US Rep. James Clyburn Delivers Black History Lesson at New Jersey Church

Civil Rights leader U.S. Rep James Clyburn, of South Carolina, gives the keynote address at the event in Burlington City on Sunday. [DAVID LEVINSKY / STAFF PHOTOJOURNALIST]

Speaking at the Tabernacle Baptist Church for a Black History celebration organized by U.S. Sen. Robert Menendez, Clyburn, the House Majority Whip and renown Civil Rights activist, recounted the tale of Lewis Latimer, the black engineer from Massachusetts who invented the carbon filament that allowed Thomas Edison’s light bulb to remain lit for longer than just a few days.

BURLINGTON CITY — U.S. Rep. James Clyburn may be one of the most influential voices in Washington, but his first career was as a school teacher and he delivered a little-known lesson in history Sunday during his latest visit to Burlington County.

Speaking at the Tabernacle Baptist Church for a Black History celebration organized by U.S. Sen. Robert Menendez, Clyburn, the House Majority Whip and renown Civil Rights activist, recounted the tale of Lewis Latimer, the black engineer from Massachusetts who invented the carbon filament that allowed Thomas Edison’s light bulb to remain lit for longer than just a few days.

“Thomas Edison invented the light bulb, but he couldn’t get it to stay on,” Clyburn said, noting that the New Jersey inventor needed to partner with Latimer and use the latter’s filament to make the bulb efficient and usable.

“Lewis Latimer’s filament and Thomas Edison’s light bulb were brought together because the two of them got beyond their comfort zones,” Clyburn said. “Thomas Edison was white, Lewis Latimer was black, the son of former slaves, but he had genius … But his genius, his willingness to get beyond his comfort zone. Thomas Edison’s genius and willingness to get beyond his comfort zone. The two of them got together and they have lit the world.”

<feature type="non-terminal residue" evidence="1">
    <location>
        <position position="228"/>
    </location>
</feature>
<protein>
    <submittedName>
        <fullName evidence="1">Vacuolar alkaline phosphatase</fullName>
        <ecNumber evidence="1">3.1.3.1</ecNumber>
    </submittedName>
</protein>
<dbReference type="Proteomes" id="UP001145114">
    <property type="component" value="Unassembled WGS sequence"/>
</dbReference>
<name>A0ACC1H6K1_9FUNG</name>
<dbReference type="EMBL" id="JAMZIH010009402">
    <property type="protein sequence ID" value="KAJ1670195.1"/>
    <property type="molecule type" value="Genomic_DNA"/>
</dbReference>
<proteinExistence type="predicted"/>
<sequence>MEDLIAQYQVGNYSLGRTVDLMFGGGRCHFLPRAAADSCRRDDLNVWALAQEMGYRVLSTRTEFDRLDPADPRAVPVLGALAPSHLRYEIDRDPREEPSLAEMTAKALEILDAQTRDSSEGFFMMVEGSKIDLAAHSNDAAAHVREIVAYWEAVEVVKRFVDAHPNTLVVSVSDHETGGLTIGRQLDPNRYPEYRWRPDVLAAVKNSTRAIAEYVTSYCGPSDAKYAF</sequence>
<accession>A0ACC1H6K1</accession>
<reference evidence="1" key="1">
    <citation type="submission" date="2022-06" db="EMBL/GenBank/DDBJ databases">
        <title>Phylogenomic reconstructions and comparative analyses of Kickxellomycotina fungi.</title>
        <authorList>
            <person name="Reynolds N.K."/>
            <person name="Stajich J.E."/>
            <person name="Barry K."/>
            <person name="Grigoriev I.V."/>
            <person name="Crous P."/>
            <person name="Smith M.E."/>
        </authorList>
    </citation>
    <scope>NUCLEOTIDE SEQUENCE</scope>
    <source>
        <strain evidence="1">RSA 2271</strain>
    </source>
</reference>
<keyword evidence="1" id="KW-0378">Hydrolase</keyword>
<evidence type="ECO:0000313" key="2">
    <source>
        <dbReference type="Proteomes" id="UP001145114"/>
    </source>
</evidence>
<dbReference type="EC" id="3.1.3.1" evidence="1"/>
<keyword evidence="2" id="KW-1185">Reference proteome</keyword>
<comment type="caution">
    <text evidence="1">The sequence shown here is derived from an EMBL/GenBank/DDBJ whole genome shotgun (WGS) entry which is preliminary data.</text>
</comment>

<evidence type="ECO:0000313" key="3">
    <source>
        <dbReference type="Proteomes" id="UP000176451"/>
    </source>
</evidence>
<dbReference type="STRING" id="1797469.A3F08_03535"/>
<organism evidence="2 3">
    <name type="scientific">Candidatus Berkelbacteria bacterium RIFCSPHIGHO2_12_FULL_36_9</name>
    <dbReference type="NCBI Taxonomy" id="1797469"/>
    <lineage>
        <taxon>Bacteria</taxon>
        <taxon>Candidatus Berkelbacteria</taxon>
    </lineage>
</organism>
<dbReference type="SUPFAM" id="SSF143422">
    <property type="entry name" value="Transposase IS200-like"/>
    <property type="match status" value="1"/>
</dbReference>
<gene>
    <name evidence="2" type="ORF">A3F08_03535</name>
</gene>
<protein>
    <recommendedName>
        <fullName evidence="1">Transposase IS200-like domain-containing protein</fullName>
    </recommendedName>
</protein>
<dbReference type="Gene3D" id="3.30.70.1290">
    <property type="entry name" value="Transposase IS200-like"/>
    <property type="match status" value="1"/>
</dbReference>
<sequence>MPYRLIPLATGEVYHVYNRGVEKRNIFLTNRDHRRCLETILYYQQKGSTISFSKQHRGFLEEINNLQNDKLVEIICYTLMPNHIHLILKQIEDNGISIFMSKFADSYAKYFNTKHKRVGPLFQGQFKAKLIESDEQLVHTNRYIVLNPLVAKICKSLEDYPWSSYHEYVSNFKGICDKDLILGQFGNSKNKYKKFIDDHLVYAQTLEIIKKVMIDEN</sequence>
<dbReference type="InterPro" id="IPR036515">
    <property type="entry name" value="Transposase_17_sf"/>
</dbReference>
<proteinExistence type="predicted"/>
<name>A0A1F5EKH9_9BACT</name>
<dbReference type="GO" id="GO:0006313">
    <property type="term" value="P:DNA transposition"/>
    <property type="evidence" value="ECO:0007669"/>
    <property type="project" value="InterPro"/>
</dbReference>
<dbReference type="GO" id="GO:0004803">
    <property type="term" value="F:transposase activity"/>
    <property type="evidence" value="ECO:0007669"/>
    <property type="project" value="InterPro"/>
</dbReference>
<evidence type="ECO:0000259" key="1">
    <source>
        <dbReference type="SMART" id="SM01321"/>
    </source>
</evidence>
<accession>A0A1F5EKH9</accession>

The South Carolina Democrat, who ranks third in the House leadership behind Speaker Nancy Pelosi and Majority Leader Steny Hoyer, said the story of Edison and Latimer’s partnership demonstrates the “genius that lies within people irrespective of their skin color.” He also said it illustrates core American values and its enduring challenges.

“America’s greatness is not because it is more enlightened than any other nation. America is great because we have always been able to repair our faults,” Clyburn said, before making light of Republican President Donald Trump’s signature slogan.

“We don’t have to make America great again. America is great. Our challenge is making that greatness apply fairly and equitably to all of its citizens. That’s our challenge,” he said.

Clyburn, who has previously visited Burlington County to campaign for Democrats like Rep. Andy Kim and former Freeholder Aimee Belgard, was the guest of honor and keynote speaker at the event organized by Menendez to both celebrate Black History and honor New Jersey’s community leaders.

Dubbed “Standing on the Shoulders of Giants,” the event drew several hundred people to the church and featured remarks from Clyburn, Menendez and the church pastor Cory L. Jones, as well as a poetry reading and musical performances by the Tabernacle Church choir and the duo, Nu Beginning Gospel. Numerous local leaders were also present, including state Sen. Troy Singleton, Burlington City Mayor Barry Conaway and Burlington County Freeholders Dan O’Connell and Felicia Hopson, who helped lead the service.

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Source: Burlington County Times